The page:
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Title: Positive and Negative Regulation of Cell Fusion in Saccharomyces cerevisiae
Authors: Hall, Allison
Advisors: Rose, Mark D
Contributors: Molecular Biology Department
Keywords: Cdc42
cell fusion
Subjects: Molecular biology
Cellular biology
Issue Date: 2018
Publisher: Princeton, NJ : Princeton University
Abstract: Cell fusion is ubiquitous in eukaryotic organisms. Saccharomyces cerevisiae cells fuse during mating; opposite mating types polarize their growth, come into contact, forming the zone of cell fusion (ZCF), degrade their cell walls, and fuse their plasma membranes. Because improper cell wall degradation would lead to cell lysis, the timing and location of fusion is tightly regulated. Both positive and negative regulation of cell wall degradation take place during yeast mating. The highly conserved Rho-GTPase, Cdc42p, functions in polarized growth during pheromone response and prezygote formation. Cdc42p binds the heterodimer amphiphysin, Fus2p/Rvs161p, facilitating cell wall degradation. Cdc42p is recruited to a focus at the center of the ZCF, dependent on Fus2p and ZCF curvature. Mutants with an abnormally curved ZCF do not localize Cdc42p, suggesting that flatness of the ZCF allows Fus2p/Rvs161p to recruit Cdc42p. In shmoos, Cdc42p neither forms a focus nor colocalizes with Fus2. A hyperactive component of the cell wall integrity (CWI) pathway, Pkc1p (PKC1*), causes a cell fusion defect, suggesting a negative regulatory role in cell fusion. The cell wall is monitored by five transmembrane proteins, Wsc1-3p, Mid2p, and Mtl1p, which detect cell wall damage and activate the CWI pathway. Deletion of MID2 uniquely causes pheromone-induced death, due to unregulated cell wall degradation. The Cdc42p/Fus2p fusion complex forms in mid2 shmoos and mutations in cell fusion genes (FUS1, FUS2, RVS161, CDC42) suppress mid2, implying that death is due to premature cell fusion in the absence of a partner. PKC1* decreased Cdc42p focus formation in prezygotes and mild over-expression of PKC1* suppressed the defects of both mid2Δ andwsc1Δ. Paradoxically, PKC1* increased Cdc42p focus formation in shmoos, neither colocalizing with Fus2p nor leading to premature lysis. We conclude that Mid2p and Pkc1p negatively regulate cell fusion by disrupting the localization of Fus2p and/or its interaction with Cdc42p. In the course of these studies, we found that WSC1 has a zygote/diploid specific role differing from the role of MID2. Diploids die at a high rate without WSC1, due to cell lysis during budding. These differences underscore the distinct functions of two similar CWI pathway mechanosensors, MID2 and WSC1.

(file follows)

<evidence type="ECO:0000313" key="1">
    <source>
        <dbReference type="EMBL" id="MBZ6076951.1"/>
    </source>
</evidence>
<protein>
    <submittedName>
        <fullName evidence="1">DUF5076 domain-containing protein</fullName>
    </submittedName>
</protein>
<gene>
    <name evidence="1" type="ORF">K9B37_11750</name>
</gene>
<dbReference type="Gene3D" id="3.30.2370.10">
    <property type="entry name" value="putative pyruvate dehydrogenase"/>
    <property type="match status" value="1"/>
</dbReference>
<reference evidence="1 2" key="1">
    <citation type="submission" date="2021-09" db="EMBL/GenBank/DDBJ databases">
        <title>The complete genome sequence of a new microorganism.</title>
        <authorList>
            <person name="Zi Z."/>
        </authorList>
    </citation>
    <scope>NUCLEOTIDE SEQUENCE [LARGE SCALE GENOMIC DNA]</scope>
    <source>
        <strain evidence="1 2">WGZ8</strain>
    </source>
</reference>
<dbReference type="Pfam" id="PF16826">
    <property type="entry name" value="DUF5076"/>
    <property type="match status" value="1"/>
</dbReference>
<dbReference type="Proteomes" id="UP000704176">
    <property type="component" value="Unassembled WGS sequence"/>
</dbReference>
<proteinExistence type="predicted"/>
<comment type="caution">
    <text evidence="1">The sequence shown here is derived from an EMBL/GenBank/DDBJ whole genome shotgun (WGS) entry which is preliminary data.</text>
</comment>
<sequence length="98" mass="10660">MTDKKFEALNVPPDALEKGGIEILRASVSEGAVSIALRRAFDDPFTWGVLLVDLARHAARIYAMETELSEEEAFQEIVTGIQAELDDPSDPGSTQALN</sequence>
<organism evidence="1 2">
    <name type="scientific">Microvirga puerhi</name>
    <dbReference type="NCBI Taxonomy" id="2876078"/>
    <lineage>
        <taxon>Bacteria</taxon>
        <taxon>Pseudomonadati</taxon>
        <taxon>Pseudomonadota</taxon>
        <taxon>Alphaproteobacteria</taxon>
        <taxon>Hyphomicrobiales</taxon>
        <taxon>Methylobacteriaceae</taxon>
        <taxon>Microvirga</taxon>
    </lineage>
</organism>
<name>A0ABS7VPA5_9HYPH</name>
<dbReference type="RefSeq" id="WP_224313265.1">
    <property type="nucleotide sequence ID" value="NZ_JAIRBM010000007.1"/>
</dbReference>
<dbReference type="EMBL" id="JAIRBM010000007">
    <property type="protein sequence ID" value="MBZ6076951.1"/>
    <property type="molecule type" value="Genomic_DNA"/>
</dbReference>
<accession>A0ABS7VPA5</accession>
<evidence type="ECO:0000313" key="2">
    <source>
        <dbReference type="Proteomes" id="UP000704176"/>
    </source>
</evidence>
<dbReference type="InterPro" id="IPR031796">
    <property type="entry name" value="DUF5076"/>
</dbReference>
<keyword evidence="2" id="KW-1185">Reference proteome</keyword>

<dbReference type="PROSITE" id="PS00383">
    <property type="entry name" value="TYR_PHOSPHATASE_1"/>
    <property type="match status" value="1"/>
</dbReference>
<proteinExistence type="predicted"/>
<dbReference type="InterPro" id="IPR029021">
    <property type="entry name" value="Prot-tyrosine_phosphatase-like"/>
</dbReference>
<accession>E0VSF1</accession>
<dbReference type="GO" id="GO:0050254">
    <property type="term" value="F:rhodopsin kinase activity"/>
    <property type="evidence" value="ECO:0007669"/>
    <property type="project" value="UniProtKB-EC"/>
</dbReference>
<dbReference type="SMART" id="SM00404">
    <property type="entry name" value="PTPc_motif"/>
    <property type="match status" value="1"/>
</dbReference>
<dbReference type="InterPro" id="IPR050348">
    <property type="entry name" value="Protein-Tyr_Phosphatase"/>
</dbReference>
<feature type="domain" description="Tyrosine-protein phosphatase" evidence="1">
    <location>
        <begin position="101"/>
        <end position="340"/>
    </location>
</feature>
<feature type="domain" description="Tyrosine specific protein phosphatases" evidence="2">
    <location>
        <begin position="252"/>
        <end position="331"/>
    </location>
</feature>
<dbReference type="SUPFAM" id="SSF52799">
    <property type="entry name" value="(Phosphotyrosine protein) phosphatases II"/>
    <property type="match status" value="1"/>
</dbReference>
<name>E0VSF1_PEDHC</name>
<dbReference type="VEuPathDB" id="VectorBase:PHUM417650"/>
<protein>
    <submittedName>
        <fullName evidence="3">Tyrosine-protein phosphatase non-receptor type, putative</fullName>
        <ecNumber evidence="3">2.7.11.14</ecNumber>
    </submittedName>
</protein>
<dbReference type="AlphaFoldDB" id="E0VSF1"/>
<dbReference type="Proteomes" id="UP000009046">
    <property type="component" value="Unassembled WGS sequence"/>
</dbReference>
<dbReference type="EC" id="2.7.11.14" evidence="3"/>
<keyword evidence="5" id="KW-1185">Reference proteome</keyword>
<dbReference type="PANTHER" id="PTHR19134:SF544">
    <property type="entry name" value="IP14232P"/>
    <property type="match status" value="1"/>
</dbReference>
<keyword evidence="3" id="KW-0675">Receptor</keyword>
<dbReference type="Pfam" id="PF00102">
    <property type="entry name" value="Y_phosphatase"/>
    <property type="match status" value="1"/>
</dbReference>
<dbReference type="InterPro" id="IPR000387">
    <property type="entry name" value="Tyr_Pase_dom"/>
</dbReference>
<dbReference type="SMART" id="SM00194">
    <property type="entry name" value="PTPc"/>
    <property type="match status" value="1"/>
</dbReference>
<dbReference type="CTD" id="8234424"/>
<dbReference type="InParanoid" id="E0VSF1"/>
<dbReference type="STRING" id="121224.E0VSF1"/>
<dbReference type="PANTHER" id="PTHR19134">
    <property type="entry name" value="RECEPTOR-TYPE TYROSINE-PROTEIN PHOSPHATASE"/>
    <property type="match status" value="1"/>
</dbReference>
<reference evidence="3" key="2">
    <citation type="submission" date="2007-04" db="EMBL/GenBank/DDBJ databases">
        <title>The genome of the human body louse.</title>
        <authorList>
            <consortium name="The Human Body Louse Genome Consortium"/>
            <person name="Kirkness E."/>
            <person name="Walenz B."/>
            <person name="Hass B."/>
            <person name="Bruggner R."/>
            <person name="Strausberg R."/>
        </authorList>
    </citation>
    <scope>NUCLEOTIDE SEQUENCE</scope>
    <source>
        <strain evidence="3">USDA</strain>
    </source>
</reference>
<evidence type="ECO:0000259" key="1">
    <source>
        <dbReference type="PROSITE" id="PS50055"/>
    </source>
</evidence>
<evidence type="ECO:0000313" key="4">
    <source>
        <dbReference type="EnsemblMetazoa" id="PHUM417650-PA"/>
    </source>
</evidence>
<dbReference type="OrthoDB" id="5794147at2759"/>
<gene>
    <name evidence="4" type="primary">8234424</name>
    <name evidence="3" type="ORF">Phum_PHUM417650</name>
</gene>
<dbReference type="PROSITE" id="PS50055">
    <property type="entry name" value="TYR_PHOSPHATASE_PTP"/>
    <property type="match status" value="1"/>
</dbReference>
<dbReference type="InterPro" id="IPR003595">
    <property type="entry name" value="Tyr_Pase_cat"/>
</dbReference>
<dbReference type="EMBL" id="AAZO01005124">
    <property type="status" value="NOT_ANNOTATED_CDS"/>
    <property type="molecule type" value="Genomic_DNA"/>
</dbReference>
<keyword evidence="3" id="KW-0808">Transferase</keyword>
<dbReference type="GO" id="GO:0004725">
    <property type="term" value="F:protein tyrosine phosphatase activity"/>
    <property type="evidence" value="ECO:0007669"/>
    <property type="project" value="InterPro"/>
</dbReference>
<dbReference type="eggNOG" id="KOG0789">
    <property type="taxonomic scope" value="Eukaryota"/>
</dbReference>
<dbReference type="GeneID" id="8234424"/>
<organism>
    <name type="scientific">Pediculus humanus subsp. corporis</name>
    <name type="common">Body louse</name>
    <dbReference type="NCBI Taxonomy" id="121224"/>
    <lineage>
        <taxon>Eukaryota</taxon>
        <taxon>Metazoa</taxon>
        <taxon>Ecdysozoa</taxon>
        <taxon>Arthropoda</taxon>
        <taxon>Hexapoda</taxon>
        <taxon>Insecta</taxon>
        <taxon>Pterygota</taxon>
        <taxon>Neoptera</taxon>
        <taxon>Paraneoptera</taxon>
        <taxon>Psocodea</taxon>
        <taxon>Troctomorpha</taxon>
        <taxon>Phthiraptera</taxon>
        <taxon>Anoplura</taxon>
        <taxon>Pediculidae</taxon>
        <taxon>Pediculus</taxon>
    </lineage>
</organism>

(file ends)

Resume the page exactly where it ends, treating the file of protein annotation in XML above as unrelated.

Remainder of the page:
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Type of Material: Academic dissertations (Ph.D.)
Language: en
Appears in Collections:Molecular Biology

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